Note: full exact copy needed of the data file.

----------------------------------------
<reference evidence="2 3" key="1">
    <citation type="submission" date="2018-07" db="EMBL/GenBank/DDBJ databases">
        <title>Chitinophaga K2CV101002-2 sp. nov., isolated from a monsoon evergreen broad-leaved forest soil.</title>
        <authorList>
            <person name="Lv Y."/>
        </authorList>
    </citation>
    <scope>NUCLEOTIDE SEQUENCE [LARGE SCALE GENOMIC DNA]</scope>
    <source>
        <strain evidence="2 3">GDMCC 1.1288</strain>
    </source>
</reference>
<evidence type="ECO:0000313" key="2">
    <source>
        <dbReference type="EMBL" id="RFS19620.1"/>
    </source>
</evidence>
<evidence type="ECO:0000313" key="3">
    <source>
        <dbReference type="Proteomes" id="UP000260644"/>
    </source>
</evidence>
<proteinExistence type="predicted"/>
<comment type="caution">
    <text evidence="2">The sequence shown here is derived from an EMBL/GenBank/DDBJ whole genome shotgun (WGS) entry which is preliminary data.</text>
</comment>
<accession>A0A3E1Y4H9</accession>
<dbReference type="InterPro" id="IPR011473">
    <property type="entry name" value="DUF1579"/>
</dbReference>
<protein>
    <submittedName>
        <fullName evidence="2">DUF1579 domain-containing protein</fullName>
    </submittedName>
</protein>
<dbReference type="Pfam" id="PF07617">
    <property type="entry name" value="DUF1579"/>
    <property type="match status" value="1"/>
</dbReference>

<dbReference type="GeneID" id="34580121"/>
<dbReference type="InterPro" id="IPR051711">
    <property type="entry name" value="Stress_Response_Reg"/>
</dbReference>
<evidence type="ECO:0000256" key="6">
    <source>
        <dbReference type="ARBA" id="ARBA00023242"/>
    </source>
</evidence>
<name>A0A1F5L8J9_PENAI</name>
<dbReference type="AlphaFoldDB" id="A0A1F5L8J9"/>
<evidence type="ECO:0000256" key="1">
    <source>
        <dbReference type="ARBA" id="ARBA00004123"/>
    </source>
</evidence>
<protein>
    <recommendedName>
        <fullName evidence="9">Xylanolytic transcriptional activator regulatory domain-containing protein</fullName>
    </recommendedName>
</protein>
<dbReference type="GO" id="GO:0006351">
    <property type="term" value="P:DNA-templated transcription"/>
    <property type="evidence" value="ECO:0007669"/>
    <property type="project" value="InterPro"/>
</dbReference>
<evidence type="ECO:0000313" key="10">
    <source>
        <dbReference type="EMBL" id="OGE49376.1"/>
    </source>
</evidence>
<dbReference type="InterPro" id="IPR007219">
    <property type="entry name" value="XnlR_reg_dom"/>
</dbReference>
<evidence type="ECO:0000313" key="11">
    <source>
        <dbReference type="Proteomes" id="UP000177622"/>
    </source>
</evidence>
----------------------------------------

<reference evidence="2 3" key="1">
    <citation type="submission" date="2018-07" db="EMBL/GenBank/DDBJ databases">
        <title>Chitinophaga K2CV101002-2 sp. nov., isolated from a monsoon evergreen broad-leaved forest soil.</title>
        <authorList>
            <person name="Lv Y."/>
        </authorList>
    </citation>
    <scope>NUCLEOTIDE SEQUENCE [LARGE SCALE GENOMIC DNA]</scope>
    <source>
        <strain evidence="2 3">GDMCC 1.1288</strain>
    </source>
</reference>
<evidence type="ECO:0000313" key="2">
    <source>
        <dbReference type="EMBL" id="RFS19620.1"/>
    </source>
</evidence>
<evidence type="ECO:0000313" key="3">
    <source>
        <dbReference type="Proteomes" id="UP000260644"/>
    </source>
</evidence>
<proteinExistence type="predicted"/>
<comment type="caution">
    <text evidence="2">The sequence shown here is derived from an EMBL/GenBank/DDBJ whole genome shotgun (WGS) entry which is preliminary data.</text>
</comment>
<accession>A0A3E1Y4H9</accession>
<dbReference type="InterPro" id="IPR011473">
    <property type="entry name" value="DUF1579"/>
</dbReference>
<protein>
    <submittedName>
        <fullName evidence="2">DUF1579 domain-containing protein</fullName>
    </submittedName>
</protein>
<dbReference type="Pfam" id="PF07617">
    <property type="entry name" value="DUF1579"/>
    <property type="match status" value="1"/>
</dbReference>

<dbReference type="GeneID" id="34580121"/>
<dbReference type="InterPro" id="IPR051711">
    <property type="entry name" value="Stress_Response_Reg"/>
</dbReference>
<evidence type="ECO:0000256" key="6">
    <source>
        <dbReference type="ARBA" id="ARBA00023242"/>
    </source>
</evidence>
<name>A0A1F5L8J9_PENAI</name>
<dbReference type="AlphaFoldDB" id="A0A1F5L8J9"/>
<evidence type="ECO:0000256" key="1">
    <source>
        <dbReference type="ARBA" id="ARBA00004123"/>
    </source>
</evidence>
<protein>
    <recommendedName>
        <fullName evidence="9">Xylanolytic transcriptional activator regulatory domain-containing protein</fullName>
    </recommendedName>
</protein>
<dbReference type="GO" id="GO:0006351">
    <property type="term" value="P:DNA-templated transcription"/>
    <property type="evidence" value="ECO:0007669"/>
    <property type="project" value="InterPro"/>
</dbReference>
<evidence type="ECO:0000313" key="10">
    <source>
        <dbReference type="EMBL" id="OGE49376.1"/>
    </source>
</evidence>
<dbReference type="InterPro" id="IPR007219">
    <property type="entry name" value="XnlR_reg_dom"/>
</dbReference>
<evidence type="ECO:0000313" key="11">
    <source>
        <dbReference type="Proteomes" id="UP000177622"/>
    </source>
</evidence>